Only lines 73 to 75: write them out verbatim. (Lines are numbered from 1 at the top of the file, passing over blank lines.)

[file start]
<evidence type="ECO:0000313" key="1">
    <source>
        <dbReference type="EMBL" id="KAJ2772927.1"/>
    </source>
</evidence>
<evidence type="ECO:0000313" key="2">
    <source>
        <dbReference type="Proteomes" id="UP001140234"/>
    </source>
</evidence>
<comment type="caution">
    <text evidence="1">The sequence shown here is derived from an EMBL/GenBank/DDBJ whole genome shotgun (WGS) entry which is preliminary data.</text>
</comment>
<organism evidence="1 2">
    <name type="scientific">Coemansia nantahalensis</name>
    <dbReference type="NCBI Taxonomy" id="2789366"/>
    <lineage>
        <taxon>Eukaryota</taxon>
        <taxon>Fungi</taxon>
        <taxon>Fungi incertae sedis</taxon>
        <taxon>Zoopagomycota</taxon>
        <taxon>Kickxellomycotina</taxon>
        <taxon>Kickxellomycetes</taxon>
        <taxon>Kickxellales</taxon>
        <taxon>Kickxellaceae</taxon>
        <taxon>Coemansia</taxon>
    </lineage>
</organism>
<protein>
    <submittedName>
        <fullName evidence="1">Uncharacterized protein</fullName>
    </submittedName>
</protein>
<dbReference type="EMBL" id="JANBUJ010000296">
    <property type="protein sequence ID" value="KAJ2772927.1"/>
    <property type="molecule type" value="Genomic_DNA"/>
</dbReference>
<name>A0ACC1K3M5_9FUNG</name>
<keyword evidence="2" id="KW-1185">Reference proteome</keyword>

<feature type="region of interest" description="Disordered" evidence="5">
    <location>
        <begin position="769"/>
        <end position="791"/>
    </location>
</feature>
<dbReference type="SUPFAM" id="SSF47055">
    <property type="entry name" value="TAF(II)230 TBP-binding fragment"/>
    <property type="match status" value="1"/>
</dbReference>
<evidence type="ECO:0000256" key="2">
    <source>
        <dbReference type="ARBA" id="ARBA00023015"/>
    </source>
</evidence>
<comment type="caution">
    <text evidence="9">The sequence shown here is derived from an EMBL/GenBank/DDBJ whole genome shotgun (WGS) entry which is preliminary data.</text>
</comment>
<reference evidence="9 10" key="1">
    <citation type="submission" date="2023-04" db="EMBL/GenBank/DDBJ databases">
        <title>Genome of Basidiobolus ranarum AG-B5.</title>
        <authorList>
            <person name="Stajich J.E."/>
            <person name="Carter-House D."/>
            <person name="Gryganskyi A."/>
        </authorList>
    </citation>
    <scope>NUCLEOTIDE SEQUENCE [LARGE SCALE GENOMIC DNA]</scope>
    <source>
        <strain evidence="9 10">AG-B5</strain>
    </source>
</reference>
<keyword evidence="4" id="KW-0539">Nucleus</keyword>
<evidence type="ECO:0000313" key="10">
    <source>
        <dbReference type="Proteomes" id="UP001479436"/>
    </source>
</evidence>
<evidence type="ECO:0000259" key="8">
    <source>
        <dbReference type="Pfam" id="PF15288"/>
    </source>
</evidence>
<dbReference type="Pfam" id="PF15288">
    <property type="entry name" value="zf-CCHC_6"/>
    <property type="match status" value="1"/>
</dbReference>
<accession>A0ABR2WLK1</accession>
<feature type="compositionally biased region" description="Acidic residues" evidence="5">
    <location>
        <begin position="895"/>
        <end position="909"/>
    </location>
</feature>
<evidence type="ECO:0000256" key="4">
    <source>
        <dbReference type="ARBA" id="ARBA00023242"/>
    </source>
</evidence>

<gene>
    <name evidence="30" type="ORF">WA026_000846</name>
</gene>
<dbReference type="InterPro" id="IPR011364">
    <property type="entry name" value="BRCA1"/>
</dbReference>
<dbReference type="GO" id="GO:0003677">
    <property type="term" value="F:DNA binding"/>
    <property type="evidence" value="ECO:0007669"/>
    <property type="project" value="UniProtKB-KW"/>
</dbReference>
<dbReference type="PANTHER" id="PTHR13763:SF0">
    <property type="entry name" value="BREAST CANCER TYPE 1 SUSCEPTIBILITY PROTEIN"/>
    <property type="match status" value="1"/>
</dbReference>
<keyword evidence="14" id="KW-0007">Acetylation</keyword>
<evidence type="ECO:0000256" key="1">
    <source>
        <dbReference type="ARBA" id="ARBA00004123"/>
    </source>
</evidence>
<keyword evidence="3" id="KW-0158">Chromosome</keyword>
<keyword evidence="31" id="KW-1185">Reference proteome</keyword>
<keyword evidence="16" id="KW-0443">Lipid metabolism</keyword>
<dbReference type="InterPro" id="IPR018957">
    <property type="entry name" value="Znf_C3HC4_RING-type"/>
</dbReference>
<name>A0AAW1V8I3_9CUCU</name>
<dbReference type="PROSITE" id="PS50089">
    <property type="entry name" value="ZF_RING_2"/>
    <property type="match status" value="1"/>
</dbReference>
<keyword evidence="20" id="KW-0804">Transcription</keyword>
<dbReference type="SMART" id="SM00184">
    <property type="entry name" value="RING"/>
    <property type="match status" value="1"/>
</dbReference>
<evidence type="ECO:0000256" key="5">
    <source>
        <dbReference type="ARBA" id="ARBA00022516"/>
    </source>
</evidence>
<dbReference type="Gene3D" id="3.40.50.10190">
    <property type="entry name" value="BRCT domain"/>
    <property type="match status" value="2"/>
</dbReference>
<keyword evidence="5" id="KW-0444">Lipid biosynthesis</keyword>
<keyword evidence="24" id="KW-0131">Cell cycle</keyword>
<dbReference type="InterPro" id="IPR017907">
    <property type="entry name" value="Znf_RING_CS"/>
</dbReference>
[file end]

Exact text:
<evidence type="ECO:0000313" key="10">
    <source>
        <dbReference type="Proteomes" id="UP001479436"/>